Predictive vs preventive maintenance

Table of Contents

The purpose of maintenance is to increase the reliability of your devices. Well-operating devices help your customer to reduce downtime and emergency maintenance breaks.

There are three basic types of maintenance strategies you can have: reactive maintenance, preventive maintenance and predictive maintenance.

Reactive maintenance, also known as breakdown or ‘run to failure’ maintenance, means that you go and fix your device when it is broken. The latter two strategies aim to be proactive in eliminating failures.

In the two proactive strategies the maintenance work is scheduled well before the actual work is performed, therefore they are referred to as ‘scheduled maintenance’. Both maintenance strategies have the same goal but differ significantly in the way they are organized.

This article explains the differences between these two approaches for doing proactive planned maintenance. This article also discusses how these two approaches affect your business.

What is preventive maintenance?

Preventive maintenance strategy aims to prevent future breakdowns. It is the opposite of reactive maintenance (or breakdown maintenance or run to failure maintenance) where you repair your device only after it’s broken.
A good example of preventative maintenance is the service program of your car. You have pre-defined intervals for service, either depending on calendar time or the driven mileage. The technician performs a bunch of tasks and changes spare parts even though everything is still running smoothly.

Just as with your car, the preventative maintenance will increase the functional life of your devices as well as improve their performance. This is naturally a great benefit for industrial customers who want to keep their processes running and maximize the profitability of the investment.

When should you use preventive maintenance?

Preventive maintenance has major challenges, however. The key issue is to balance between the cost of the maintenance and the achieved cost savings. You want to avoid over-maintenance.

Preventative maintenance runs well if your product is standard and it runs in standardized operating environment. This way you have learned from the past what is the correct maintenance frequency.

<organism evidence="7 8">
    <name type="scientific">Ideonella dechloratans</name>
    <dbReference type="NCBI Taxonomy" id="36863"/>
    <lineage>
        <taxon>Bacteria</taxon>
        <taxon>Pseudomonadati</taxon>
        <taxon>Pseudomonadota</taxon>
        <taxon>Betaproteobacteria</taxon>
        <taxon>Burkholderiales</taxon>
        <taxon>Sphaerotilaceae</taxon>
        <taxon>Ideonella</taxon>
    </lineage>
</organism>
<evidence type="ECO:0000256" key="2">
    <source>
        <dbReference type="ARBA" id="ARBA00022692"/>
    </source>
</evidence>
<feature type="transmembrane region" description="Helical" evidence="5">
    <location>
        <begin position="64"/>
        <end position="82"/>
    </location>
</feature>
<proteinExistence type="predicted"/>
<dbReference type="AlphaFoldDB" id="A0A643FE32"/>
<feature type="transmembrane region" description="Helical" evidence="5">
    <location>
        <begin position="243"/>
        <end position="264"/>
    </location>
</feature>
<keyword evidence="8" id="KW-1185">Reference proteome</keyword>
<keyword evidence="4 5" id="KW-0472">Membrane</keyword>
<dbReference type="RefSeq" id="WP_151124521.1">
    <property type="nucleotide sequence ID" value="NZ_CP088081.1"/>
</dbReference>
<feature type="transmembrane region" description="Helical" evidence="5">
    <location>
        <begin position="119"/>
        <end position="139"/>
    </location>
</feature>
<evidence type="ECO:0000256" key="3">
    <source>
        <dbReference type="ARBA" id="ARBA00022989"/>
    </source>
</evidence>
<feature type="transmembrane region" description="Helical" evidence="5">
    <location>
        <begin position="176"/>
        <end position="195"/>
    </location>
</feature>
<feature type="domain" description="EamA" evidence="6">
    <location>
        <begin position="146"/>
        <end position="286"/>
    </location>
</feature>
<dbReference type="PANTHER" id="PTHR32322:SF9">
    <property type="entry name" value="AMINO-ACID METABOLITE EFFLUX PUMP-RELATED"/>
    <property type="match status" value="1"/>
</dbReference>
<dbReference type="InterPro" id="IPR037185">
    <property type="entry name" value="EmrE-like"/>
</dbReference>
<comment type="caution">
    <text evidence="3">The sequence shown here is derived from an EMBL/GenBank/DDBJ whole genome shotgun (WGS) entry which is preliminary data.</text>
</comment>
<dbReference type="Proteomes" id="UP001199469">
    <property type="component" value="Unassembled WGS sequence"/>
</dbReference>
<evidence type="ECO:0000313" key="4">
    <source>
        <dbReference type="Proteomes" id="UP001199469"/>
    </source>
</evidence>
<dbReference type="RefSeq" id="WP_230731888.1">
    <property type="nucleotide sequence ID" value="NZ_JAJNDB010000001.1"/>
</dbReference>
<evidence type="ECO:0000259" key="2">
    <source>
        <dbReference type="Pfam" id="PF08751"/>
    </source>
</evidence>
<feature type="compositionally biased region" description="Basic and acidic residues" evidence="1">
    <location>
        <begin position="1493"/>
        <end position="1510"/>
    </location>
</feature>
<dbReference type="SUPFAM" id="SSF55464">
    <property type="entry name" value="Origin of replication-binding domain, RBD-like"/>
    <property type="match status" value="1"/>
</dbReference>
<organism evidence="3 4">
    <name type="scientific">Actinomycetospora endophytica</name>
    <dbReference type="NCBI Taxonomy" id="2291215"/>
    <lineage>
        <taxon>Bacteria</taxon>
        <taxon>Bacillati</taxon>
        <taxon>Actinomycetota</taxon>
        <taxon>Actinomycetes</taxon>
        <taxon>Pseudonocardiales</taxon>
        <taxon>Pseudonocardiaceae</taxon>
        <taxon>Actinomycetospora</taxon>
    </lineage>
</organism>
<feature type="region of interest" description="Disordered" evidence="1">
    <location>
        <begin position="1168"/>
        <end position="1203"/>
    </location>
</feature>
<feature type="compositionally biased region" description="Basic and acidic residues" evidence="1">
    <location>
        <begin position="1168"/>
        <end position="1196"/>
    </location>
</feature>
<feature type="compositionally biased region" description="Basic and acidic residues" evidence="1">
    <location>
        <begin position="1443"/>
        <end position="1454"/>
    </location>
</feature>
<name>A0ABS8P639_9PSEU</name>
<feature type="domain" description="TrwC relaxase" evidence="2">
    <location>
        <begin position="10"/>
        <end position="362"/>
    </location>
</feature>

However, if either your devices or the operating conditions have variability, you will have challenges in defining the proper frequency of the maintenance activities. To do this, you will need high expertise in maintenance management, which is a cost.

Basically, preventive maintenance runs well in stable conditions and it’s easy to implement. You can start without any maintenance software. However, in more demanding environments it is not cost effective anymore as you will be doing unnecessary maintenance work.


Business impact of preventive maintenance strategy

Research on maintenance strategies shows that preventive maintenance generates cost savings in the range of 12 – 18 % compared to reactive maintenance. Because of this, industrial companies have a rule of thumb of allocating an annual maintenance budget of 10 – 20 % of the investment cost of your device. This budget includes paid services as well as the costs for their own maintenance activities.

A preventative maintenance program is something that the industrial companies are already familiar with. As a device manufacturer, you should be able to sell easily maintenance services that fall into the range of their already allocated maintenance budget, at least 5 – 10 % of your device price per year.

What is Predictive Maintenance?

With a quick look, one might think that preventive and predictive maintenance are quite similar maintenance strategies. Both aim to eliminate failures.

They are not. There is a fundamental difference. In predictive maintenance strategy, the maintenance tasks are not scheduled according to calendar time or running hours. Instead, the activities are scheduled based on measured performance of the devices. That makes it very cost effective by reducing unnecessary maintenance.

As an example, your car’s computer measures the condition of engine oil and the tire pressure. When the computer notices that the measurement values start trending towards a limit, the computer notifies the driver that “I need service in the next 60 days”.